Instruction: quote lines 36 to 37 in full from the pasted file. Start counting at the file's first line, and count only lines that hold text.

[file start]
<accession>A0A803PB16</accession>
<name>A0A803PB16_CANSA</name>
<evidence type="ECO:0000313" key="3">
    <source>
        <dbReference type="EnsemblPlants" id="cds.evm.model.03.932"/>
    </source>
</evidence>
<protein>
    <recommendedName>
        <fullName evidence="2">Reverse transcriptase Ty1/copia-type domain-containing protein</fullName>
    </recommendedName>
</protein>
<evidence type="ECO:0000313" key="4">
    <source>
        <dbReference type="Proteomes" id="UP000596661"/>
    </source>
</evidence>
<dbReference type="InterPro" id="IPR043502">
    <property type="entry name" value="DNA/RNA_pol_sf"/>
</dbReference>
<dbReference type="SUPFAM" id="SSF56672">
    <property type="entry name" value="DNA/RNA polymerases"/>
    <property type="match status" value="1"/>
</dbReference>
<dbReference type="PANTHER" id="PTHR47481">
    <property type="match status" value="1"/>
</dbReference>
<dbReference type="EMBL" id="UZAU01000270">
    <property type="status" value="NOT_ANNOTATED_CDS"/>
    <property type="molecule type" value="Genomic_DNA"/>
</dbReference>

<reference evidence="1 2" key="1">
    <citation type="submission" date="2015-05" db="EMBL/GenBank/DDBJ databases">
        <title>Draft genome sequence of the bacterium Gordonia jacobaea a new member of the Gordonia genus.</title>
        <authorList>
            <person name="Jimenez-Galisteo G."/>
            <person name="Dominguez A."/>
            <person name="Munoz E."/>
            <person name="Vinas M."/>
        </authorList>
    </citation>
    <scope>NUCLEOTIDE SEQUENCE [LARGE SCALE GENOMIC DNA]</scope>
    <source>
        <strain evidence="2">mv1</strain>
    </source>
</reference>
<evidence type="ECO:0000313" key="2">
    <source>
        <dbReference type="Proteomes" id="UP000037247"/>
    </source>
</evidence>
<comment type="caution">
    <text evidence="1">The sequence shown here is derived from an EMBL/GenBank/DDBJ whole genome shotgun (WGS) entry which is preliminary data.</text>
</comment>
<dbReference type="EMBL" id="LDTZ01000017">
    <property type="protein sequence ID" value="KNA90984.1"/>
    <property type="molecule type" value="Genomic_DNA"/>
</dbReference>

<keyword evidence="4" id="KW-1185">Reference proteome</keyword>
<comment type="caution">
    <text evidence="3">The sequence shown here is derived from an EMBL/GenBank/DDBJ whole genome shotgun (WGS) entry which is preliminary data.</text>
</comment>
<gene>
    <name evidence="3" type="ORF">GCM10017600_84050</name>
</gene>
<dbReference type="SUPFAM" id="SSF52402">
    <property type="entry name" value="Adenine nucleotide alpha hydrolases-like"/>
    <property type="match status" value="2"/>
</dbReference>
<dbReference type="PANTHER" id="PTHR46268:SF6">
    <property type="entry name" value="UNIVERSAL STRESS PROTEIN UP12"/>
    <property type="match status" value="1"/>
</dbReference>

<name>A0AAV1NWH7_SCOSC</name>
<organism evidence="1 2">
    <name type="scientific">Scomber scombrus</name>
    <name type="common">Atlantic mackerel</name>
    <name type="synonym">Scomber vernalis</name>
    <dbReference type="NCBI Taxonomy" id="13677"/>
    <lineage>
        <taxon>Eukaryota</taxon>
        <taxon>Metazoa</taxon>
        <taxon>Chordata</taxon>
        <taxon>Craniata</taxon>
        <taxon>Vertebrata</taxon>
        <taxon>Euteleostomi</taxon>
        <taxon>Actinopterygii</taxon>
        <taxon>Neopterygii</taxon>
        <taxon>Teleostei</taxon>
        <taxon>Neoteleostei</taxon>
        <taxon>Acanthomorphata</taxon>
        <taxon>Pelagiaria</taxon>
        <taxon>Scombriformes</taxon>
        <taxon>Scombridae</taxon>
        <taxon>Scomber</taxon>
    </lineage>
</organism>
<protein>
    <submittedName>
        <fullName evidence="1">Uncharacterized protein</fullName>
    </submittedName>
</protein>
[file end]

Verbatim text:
            <person name="Jimenez-Galisteo G."/>
            <person name="Dominguez A."/>